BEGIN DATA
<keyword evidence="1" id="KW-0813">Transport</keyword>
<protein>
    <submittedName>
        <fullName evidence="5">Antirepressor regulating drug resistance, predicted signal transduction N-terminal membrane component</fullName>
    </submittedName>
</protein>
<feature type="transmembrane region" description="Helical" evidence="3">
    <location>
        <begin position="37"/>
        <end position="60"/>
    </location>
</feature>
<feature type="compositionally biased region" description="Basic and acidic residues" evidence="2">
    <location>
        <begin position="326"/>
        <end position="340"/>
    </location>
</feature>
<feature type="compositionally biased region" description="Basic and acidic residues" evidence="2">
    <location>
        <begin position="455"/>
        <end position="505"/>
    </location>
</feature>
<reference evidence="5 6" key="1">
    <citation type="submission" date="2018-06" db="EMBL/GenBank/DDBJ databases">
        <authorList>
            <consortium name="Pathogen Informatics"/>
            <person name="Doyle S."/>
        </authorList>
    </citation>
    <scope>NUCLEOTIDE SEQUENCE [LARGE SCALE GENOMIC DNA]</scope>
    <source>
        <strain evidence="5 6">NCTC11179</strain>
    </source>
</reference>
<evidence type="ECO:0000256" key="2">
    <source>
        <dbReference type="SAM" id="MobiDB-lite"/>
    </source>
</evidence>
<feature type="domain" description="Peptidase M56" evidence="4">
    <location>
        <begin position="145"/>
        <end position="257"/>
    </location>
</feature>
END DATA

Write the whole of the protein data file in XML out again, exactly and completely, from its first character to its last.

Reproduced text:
<keyword evidence="1" id="KW-0813">Transport</keyword>
<protein>
    <submittedName>
        <fullName evidence="5">Antirepressor regulating drug resistance, predicted signal transduction N-terminal membrane component</fullName>
    </submittedName>
</protein>
<feature type="transmembrane region" description="Helical" evidence="3">
    <location>
        <begin position="37"/>
        <end position="60"/>
    </location>
</feature>
<feature type="compositionally biased region" description="Basic and acidic residues" evidence="2">
    <location>
        <begin position="326"/>
        <end position="340"/>
    </location>
</feature>
<feature type="compositionally biased region" description="Basic and acidic residues" evidence="2">
    <location>
        <begin position="455"/>
        <end position="505"/>
    </location>
</feature>
<reference evidence="5 6" key="1">
    <citation type="submission" date="2018-06" db="EMBL/GenBank/DDBJ databases">
        <authorList>
            <consortium name="Pathogen Informatics"/>
            <person name="Doyle S."/>
        </authorList>
    </citation>
    <scope>NUCLEOTIDE SEQUENCE [LARGE SCALE GENOMIC DNA]</scope>
    <source>
        <strain evidence="5 6">NCTC11179</strain>
    </source>
</reference>
<evidence type="ECO:0000256" key="2">
    <source>
        <dbReference type="SAM" id="MobiDB-lite"/>
    </source>
</evidence>
<feature type="domain" description="Peptidase M56" evidence="4">
    <location>
        <begin position="145"/>
        <end position="257"/>
    </location>
</feature>